On those days I don't exercise - I rest. I don't overthink it, and I don't 'go super hard' the following day or week to make up for it. I just plod along with my normal routine. 

If you forget to brush your teeth one day, do you brush them extra hard the next day? I hope not... you just brush them again, yeah?

I have such a regular routine now that 'missing' a day is a small blip on my radar, because I know I have the rest of the week, or next week ahead of me. 

If I skip a Tuesday because I am too tired, I will often go for a walk or do a morning HIIT session on a Sunday instead. I will just pick up days where I might otherwise rest if I feel up to it. There's no 'project comebacks' or declaration of things I must do if I don't keep a plan in place. I know I am so consistent, that a slight variation to my routine means nothing in the grand scheme of things. I've also realised that's the most boring thing in the world to stress about. 

Working out has become such a normal uneventful part of my routine, that I just find time for it. Like you find time for washing your hair, or buying groceries. 

There's no emotion attached anymore, it's just a thing I do most days. I built my way up to that level of nonchalantness just by continuing to turn up - even when I didn't feel like it - until it became second nature.

On holidays, run.

Holidays used to be the only time I ran. And while I have slowly incorporated running into my everyday week, going for an early morning run is my go-to exercise when I am somewhere new.

I go early, like as the sun is rising early, and watch the city/town/village I am in come alive with locals and markets. It's like a little sight-seeing mission, that allows me to see the place I am in in a way most tourists don't. 


I don't follow a strict workout routine while on holiday, but a run here or there stops me feeling sluggish and blergh from all the food and drink I am no doubt consuming. It also helps me keep the routine of moving my body ticking along so I don't get home and get Mondayitis for the gym.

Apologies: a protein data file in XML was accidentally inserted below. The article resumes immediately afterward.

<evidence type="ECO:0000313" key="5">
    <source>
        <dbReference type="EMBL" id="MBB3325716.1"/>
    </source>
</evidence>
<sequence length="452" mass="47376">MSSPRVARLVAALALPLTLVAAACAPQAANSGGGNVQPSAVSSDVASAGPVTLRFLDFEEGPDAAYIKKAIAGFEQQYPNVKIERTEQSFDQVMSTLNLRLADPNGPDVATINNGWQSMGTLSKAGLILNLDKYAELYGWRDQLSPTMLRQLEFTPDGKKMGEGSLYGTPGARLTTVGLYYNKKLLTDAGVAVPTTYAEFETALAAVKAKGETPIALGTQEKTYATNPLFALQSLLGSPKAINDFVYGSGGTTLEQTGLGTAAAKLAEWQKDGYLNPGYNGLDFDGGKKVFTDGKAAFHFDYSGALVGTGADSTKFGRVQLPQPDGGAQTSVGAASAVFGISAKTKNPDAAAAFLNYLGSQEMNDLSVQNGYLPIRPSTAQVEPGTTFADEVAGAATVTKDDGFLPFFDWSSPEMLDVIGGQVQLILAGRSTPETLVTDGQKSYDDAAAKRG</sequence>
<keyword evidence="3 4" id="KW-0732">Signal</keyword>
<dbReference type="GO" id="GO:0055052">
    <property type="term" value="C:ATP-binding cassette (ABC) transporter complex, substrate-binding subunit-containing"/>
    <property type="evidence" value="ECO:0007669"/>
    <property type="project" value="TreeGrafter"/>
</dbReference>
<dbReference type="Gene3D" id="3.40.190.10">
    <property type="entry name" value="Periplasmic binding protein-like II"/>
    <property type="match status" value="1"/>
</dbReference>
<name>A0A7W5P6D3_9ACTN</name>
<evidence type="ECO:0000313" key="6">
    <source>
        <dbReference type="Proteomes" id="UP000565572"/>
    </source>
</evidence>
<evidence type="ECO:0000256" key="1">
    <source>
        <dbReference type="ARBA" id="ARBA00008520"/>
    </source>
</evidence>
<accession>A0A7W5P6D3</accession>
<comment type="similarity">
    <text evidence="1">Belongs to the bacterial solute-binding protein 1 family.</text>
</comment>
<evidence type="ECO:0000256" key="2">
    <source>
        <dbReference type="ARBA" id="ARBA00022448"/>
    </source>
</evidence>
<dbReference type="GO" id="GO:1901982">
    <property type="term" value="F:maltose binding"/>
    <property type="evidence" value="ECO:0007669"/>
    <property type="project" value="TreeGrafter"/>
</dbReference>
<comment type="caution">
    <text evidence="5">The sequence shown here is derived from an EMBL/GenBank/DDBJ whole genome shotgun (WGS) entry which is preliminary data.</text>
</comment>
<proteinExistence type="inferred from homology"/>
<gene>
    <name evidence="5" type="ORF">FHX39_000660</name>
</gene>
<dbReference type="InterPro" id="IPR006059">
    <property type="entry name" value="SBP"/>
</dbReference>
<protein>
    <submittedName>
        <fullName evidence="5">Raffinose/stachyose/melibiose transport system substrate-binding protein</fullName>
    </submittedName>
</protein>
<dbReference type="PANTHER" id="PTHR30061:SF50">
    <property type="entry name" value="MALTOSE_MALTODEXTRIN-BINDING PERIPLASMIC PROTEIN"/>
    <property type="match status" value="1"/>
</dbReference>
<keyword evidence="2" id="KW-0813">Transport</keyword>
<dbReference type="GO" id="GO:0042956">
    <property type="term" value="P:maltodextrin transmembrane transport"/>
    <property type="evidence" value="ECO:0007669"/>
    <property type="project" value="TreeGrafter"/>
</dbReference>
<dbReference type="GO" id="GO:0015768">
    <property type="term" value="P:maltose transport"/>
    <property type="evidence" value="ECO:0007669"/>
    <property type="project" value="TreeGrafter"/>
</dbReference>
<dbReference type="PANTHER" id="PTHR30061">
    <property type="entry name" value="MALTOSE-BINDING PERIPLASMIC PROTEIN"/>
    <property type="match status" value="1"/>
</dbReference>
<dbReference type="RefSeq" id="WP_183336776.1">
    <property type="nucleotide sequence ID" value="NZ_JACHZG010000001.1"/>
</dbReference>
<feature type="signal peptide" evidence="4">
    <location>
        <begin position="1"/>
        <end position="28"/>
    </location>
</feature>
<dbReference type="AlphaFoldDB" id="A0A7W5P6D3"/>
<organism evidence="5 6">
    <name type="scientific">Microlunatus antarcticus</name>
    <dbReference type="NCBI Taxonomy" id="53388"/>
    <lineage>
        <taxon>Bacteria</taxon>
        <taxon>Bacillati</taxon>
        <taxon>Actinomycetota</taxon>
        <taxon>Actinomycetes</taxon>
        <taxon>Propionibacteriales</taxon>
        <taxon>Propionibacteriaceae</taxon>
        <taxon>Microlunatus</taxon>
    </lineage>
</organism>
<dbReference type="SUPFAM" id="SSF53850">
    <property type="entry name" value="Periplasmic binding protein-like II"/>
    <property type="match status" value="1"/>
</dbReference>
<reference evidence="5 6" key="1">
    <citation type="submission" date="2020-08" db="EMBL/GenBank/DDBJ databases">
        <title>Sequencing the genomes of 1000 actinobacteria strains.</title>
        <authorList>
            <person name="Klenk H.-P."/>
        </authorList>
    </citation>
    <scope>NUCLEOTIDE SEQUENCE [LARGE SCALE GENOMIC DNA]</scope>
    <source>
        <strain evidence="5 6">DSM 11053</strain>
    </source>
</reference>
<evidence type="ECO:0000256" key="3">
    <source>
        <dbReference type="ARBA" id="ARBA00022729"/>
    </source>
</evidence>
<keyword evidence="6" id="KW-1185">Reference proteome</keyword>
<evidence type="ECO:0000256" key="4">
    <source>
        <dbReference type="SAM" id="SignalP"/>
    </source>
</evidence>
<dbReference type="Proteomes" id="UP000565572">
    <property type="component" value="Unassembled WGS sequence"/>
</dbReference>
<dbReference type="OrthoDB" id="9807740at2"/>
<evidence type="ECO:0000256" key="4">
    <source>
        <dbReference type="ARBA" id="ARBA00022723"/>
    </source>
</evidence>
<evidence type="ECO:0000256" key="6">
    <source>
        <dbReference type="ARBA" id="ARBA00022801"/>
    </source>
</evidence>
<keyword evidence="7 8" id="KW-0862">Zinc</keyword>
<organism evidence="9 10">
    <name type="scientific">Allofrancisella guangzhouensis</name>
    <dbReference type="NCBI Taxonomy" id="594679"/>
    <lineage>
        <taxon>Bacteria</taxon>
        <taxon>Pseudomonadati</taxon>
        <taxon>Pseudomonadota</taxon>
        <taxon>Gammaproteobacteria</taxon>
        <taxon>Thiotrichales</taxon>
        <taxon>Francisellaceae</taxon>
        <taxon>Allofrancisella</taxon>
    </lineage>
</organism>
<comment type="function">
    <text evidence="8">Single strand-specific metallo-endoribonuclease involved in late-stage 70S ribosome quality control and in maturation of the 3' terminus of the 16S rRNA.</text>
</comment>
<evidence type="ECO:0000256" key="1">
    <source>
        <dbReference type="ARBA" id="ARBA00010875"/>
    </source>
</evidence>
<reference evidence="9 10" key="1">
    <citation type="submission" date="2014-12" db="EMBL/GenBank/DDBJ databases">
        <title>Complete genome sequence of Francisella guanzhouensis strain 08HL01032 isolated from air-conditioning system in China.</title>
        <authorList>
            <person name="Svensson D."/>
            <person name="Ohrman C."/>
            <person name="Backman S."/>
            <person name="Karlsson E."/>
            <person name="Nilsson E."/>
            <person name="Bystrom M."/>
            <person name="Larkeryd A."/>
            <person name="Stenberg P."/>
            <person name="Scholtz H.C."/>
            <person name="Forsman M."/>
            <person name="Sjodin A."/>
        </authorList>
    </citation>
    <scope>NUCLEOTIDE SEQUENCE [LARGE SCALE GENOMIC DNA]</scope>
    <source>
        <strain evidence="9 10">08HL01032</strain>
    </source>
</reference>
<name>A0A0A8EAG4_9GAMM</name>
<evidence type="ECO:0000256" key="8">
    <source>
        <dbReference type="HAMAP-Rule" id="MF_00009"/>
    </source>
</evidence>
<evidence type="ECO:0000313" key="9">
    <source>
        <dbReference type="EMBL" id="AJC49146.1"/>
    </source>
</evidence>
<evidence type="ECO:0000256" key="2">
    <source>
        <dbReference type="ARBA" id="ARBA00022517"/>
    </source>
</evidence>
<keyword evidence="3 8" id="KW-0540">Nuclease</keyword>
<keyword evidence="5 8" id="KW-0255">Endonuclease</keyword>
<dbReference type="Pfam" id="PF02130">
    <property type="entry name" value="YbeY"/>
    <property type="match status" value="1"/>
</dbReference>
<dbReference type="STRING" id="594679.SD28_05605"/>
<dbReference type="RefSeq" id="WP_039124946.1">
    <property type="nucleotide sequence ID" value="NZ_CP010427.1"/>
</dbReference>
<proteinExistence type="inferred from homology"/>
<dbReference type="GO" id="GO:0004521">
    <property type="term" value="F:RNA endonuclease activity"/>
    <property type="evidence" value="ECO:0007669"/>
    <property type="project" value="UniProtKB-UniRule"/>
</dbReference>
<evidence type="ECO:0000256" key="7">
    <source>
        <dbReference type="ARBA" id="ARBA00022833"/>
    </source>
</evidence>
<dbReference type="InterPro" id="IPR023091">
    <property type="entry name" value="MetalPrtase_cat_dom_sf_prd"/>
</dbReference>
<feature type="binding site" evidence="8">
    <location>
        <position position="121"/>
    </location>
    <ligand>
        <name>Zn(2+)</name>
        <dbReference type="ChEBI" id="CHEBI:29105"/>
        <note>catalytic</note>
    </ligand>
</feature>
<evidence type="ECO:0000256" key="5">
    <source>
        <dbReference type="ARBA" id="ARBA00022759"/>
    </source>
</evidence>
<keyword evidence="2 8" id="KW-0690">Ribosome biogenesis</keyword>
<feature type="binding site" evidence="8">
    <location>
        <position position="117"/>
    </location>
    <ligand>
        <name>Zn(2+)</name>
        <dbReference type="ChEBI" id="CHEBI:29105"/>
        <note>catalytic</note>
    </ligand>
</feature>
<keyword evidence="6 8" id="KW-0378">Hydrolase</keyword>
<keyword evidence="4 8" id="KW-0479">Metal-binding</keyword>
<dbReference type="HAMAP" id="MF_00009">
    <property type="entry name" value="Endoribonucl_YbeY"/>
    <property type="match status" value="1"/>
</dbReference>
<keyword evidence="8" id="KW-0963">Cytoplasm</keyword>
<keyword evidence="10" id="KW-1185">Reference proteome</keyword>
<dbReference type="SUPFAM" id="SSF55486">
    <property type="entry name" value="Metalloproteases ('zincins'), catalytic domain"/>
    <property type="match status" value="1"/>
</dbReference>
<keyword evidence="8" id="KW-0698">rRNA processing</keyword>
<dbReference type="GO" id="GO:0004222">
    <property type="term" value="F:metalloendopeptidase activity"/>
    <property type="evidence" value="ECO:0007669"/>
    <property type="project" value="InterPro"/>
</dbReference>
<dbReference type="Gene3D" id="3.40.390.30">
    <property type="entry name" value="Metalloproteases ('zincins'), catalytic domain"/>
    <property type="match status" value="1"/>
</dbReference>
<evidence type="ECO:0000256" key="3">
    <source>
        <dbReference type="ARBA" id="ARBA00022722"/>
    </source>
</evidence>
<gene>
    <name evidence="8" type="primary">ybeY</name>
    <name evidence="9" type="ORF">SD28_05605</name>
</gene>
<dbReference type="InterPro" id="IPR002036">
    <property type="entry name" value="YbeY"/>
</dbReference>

Treat it as therapy.

I have gotten to the point now where I really look forward to my workouts. They are one of my favourite parts of the day, because they are my primary stress reliever. 

If I have had a s**t or stressful week, or if I really need to chew over an idea, I find getting my heart rate up always helps. I don't really think about 'life' while I exercise, I just zone out.

It's a skill I learnt when getting into exercise all those years ago, when I needed a break from my brain.

It's now one of my biggest motivators because I associate exercise with "me time" and "zone out time" where I can just relax which sounds... bizarrely counterintuitive. But by making my body work hard, my brain now knows it's allowed to tap out for an hour. 

Podcasts. Podcasts. Podcasts.

If you're a music fan, fab. 

I am a podcast buff. And in my opinion, they're the perfect exercise buddy to keep you distracted and mindlessly motivated. 

Sometimes I will even extend said walk/workout/stretch session just to finish an episode. Or if I know I have a good podcast ready and waiting to listen too, it'll be more than enough to push me out the door.

Get your ears around some of my favourite podcasts here. Quick disclaimer; I was a fan of Mamamia podcasts long before I joined the team, so consider this an unbiased recommendation. 

And that's that. That's how I do it. Over to you.

Feature image: Gemma Bath